The Ministry of Foreign Affairs and International Cooperation defended DDL, saying that the consignments of milk and flavoured water complied with regional trade rules. “The refusal of entry to the dairy products wholly produced in Guyana by CARICOM member states is an affront to the spirit of Caribbean integration agenda and must not be accepted. It is appreciated that regional products must satisfy the necessary sanitary and phytosanitary rules, the technical regulations as well as any product specific rules of origin required to qualify the products for regional preferential treatment. Available information indicates that the dairy products from Guyana destined into Trinidad and Tobago were in full compliance with these requirements,” the ministry said. The Guyana Livestock Development Agency, according to government, remains in close contact with its counterparts in Trinidad and Tobago, the exporter and the importer to resolve this matter within the shortest possible time.

Four 20-foot containers containing three products based on a market evaluation of that market were, according to Mr Samaroo, shipped to Trinidad earlier this month but “regrettably, the two containers of packaged milk product were denied entry and returned to Guyana while the bottled water products have been restricted for sale pending the completion of an unconventional exhaustive of these bottled water products.” The company said it relied on an “established importing” partner in Trinidad and Tobago who was reliable, knowledgeable, knows the regulations and assessed market demand.

Mr Samaroo said DDL had been spending billions of dollars in diversifying away from its rums to food production such as juices and milk “in response to the regional strategy enunciated by CARICOM governments on regional food security so DDL has taken a strategic position of positioning itself to be a significant player in that space.”

Local farmers producing fruits for DDL’s juice production are being financed through the Institute of Private Enterprise Development, and the company has invested in a “very sophisticated dairy operation”, he said.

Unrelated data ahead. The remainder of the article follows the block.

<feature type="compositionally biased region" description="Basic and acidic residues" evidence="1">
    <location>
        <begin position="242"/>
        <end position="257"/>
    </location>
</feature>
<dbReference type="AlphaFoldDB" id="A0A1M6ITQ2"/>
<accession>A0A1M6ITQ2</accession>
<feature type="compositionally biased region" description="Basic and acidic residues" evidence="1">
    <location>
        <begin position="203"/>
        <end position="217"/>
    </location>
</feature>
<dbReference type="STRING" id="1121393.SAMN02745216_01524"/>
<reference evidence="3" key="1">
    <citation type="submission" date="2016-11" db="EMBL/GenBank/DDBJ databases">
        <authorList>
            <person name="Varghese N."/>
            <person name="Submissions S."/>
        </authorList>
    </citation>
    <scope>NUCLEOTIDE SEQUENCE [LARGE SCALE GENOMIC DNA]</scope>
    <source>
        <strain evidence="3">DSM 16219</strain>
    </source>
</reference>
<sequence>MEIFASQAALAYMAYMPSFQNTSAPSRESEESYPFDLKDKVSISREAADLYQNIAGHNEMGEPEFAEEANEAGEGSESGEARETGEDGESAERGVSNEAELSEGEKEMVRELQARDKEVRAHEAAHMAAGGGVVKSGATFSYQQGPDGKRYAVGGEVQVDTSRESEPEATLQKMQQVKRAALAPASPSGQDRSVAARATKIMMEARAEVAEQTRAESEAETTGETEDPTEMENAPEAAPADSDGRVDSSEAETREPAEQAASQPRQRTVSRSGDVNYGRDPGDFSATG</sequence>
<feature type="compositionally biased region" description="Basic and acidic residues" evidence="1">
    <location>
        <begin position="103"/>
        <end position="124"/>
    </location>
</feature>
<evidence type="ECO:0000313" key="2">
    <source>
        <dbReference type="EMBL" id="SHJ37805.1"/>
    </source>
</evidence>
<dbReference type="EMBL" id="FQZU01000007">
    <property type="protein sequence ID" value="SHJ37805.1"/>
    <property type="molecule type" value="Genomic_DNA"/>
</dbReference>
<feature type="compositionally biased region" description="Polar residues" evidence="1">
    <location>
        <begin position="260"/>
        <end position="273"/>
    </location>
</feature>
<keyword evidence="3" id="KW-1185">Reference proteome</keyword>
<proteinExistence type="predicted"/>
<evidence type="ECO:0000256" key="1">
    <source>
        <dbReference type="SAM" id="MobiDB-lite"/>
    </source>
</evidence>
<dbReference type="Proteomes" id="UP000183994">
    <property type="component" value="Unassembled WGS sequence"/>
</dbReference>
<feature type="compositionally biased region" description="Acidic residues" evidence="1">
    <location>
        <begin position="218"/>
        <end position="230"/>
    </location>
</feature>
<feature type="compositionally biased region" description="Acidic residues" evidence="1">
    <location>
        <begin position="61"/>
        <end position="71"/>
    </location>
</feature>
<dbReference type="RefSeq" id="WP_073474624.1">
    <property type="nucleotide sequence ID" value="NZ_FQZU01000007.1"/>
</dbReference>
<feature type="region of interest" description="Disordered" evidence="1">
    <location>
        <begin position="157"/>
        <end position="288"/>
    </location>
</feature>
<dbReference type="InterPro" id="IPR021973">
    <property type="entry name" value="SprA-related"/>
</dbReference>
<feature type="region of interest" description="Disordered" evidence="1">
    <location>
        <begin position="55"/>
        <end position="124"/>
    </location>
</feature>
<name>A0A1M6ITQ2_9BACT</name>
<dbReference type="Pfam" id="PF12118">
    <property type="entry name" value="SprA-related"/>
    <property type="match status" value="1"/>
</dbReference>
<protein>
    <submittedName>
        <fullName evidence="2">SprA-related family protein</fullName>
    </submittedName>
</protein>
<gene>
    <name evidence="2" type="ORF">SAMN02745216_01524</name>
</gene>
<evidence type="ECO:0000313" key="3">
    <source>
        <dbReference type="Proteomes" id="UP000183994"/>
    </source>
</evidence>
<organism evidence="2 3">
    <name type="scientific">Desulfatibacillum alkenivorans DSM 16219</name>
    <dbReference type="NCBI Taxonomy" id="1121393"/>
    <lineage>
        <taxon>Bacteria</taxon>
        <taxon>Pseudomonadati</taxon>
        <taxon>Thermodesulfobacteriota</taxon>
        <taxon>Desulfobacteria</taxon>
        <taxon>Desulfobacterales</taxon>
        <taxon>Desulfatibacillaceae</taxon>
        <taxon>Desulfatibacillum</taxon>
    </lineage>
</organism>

The well-respected Guyanese business executive said the Guyana government had been asked to take note of those developments. DDL also plans to complain to the Private Sector Commission, Caribbean Private Sector Organisation, and the CARICOM Council for Trade and Economic Development. He hinted that if unresolved, the matter could be sent to the Caribbean Court of Justice (CCJ). “We will take it as far as is necessary to have this matter resolved,” he said.

Mr Chand said DDL’s products were in “total compliance” with the CARICOM Rules of Origin. He said it was clear that the letter and spirit of intra-regional trade was being flouted by a CARICOM member state, while Guyana did not have similar trade barriers. “I think it’s a matter of public interest that Guyana is importing products from other CARICOM countries without them having to go through the onerous route that we are required to go through in this particular market and I believe that if we are talking about food security and CARICOM trade and there is a regulatory framework in a particular market that restricts that trade, it is an issue for CARICOM,” he said.

Asked whether Trinidad and Tobago did not have a right to protect its people’s health by ensuring quality products enter that country, Mr Samaroo queried whether the Guyana government did not have a similar responsibility to Guyanese even as he insisted on common rules. “If you are going to accept, as a norm, different sets of rules and different standards, then we can’t have free trade. It has to be on a common basis,” he said.